Liability for a nuclear disaster

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Standard Page - 2012-02-22
The nuclear industry has managed to build a system in which they the polluters harvest large profits, while the moment things go wrong; they throw the responsibility for dealing with losses and the costs of damages to the citizens affected by a nuclear disaster.

Fukushima, man in protective mask

Image © Noriko Hayashi / Greenpeace


Fukushima anniversary feature


Around the world, the operators of nuclear plants are largely protected from paying the full costs of disasters caused by their plants. The people affected by those disasters suffer the consequences of living with radiation and also end up paying the costs of their own misery and suffering.

In almost every country with nuclear reactors, the government protects the operators of nuclear plants from paying the full costs of a disaster by putting a cap on the operator’s liability. Economic analysts have frequently said that putting significant limits on the liability of nuclear operators can be seen as a subsidy to the nuclear industry.

At present, there is no comprehensive unified international legal approach to the liability for a nuclear accident or to compensating victims. Countries don't adhere to the same conventions on accidents or they adapt the conventions differently in domestic legislation.

Until the Chernobyl disaster in 1986, the UN-organized Vienna convention and the OECD-organized Paris convention, both originally negotiated in the 1960s, created an international regime on nuclear liability. After Chernobyl showed the inadequacy of the caps on liability, there were efforts to strengthen the international framework for nuclear liability. Despite various amendments and supplementary protocols, both conventions cap the liability at roughly between £700 million to about £1,500 million. Importantly, they also narrow the liability solely to the operator, so that the supply chains and investors in nuclear companies are fully exempt from any responsibility towards third parties (i.e. those suffering damage from an accident).

The new caps under the conventions are still significantly below the costs of an accident like Chernobyl or Fukushima, which can add up to hundreds of billions of dollars.

As a result, there is a highly confusing and complicated patchwork of national approaches to nuclear liability. In 2000, fewer than half of the reactors in the world were covered by an international agreement (1), a potentially significant problem for victims in a country that is affected by a nuclear disaster in another country. The victims may not be able to even claim compensation in the other country.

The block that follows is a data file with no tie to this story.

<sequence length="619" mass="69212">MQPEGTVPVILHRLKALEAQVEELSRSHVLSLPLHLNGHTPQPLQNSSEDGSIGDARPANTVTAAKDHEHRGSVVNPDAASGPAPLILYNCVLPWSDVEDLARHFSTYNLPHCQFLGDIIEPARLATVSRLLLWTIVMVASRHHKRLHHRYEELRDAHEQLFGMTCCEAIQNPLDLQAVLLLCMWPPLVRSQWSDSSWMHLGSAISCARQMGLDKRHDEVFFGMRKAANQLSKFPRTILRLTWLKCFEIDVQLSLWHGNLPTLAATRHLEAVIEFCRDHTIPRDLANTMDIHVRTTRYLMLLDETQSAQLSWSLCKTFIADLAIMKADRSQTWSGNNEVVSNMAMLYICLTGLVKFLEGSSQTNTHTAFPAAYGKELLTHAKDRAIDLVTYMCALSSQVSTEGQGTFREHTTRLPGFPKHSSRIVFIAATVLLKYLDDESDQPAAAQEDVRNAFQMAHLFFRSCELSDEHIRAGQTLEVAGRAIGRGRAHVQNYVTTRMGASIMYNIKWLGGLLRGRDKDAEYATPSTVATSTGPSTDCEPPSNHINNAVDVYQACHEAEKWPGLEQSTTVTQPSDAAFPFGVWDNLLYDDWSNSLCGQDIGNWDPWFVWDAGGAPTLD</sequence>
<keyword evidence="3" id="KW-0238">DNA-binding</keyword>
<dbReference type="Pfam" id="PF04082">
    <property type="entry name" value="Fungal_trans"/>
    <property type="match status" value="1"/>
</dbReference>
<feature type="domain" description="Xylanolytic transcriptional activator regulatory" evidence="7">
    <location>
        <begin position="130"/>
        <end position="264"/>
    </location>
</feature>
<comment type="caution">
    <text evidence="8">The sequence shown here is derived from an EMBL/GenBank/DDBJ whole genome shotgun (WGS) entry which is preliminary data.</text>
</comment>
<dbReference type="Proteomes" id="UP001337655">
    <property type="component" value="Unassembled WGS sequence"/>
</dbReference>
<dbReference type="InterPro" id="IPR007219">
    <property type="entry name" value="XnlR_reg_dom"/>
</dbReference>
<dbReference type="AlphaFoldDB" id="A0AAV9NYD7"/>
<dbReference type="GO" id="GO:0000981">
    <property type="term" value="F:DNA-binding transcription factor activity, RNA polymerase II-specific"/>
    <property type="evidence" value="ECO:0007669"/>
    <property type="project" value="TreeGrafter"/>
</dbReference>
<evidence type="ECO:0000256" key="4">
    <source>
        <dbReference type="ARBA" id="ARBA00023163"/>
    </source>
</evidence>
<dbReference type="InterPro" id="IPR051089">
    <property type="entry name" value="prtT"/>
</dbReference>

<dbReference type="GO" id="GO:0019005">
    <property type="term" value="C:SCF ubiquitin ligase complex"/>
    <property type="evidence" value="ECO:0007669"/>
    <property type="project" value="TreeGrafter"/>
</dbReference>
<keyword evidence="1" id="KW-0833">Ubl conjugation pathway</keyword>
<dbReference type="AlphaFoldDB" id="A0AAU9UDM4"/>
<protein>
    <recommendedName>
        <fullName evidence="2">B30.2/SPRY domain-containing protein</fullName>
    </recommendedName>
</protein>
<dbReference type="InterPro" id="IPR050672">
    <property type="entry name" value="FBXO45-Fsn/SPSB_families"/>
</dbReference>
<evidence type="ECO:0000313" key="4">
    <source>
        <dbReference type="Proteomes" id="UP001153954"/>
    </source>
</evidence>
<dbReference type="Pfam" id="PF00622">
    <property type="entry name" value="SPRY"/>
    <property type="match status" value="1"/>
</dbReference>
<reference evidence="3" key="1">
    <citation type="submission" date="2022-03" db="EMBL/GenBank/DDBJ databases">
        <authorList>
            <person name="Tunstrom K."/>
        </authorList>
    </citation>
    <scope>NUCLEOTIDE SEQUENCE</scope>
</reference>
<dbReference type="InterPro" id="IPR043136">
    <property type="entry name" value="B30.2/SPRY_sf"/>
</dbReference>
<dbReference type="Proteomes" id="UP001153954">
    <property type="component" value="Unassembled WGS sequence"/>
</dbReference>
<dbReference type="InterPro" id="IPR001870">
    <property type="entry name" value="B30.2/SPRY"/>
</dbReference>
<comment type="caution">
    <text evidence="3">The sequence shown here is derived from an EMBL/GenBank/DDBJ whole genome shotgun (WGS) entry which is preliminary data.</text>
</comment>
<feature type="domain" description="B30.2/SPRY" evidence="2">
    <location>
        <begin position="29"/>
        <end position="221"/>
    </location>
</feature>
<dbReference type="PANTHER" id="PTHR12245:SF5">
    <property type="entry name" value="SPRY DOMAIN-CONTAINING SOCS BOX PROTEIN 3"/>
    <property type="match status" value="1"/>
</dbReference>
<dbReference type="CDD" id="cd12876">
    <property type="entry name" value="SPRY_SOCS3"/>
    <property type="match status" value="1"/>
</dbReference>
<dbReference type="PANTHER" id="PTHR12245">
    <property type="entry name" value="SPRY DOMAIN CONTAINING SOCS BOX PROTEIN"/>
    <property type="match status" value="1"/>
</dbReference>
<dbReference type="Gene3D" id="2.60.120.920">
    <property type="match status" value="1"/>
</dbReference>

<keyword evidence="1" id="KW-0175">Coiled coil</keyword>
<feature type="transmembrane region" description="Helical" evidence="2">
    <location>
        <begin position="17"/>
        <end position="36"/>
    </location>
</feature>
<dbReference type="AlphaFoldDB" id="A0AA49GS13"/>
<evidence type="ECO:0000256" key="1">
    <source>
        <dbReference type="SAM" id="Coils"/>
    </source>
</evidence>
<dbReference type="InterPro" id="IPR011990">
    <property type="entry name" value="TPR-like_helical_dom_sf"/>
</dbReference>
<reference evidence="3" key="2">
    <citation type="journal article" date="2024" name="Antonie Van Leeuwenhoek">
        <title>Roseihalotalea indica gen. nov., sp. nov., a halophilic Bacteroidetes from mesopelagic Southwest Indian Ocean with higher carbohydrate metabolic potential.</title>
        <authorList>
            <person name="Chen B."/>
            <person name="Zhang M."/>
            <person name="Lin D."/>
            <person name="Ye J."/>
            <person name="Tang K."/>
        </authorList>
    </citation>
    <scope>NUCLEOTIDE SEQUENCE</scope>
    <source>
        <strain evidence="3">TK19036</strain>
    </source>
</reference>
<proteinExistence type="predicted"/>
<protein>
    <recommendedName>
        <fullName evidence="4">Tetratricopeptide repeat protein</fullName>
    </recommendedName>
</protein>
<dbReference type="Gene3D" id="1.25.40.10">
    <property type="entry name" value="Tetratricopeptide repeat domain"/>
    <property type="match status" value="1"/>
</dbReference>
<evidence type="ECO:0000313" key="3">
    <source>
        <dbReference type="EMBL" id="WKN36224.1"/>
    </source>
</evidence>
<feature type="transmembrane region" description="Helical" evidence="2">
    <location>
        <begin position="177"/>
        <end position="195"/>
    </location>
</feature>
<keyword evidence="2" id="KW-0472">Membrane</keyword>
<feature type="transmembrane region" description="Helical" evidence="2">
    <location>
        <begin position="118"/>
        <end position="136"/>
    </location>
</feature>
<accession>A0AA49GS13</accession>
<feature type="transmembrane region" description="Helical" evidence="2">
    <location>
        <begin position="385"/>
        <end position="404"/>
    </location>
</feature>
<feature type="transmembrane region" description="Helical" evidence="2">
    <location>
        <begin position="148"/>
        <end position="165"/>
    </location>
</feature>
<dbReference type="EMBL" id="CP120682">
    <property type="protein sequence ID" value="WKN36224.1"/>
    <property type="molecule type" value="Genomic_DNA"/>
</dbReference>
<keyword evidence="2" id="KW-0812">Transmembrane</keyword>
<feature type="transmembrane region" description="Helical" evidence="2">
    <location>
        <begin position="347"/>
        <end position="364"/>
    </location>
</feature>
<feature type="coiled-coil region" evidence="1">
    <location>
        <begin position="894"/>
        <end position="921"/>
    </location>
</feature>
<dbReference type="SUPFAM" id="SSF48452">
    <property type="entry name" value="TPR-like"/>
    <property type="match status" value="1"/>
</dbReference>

Only three countries ─ Germany, Finland and Japan ─ do not cap liability. But here the Fukushima disaster provides another clear example of the failures in liability systems. In theory, Japan does not cap the liability of nuclear operators. Tokyo Electric Power Company (TEPCO), the owner of the Fukushima nuclear disaster site, was required by law to carry $1.6 billion (US dollars) in insurance for the six reactors on the site. This is a tiny fraction of the total cost of this disaster. The Japan Centre for Economic Research (2) has estimated the full cost of compensation and decommissioning of the reactors at between $520 and $650 billion. The Japanese government has already agreed to provide TEPCO with a bailout of $11.6 billion and the company has asked for another $9 billion. Once again, the public that suffers from the effects of a nuclear disaster will pay the costs through its taxes.

Notes:

  1. B. McRae, Overview of the Convention on Supplementary Compensation, in Reform of Civil Nuclear Liability, OECD, p. 175.
  2. Japan Center for Economic Research. (JCER). 2011. Abstract The 38th Middle-Term Forecast, 2 December 2011, p.3. http://www.jcer.or.jp/eng/pdf/m38_abstract.pdf

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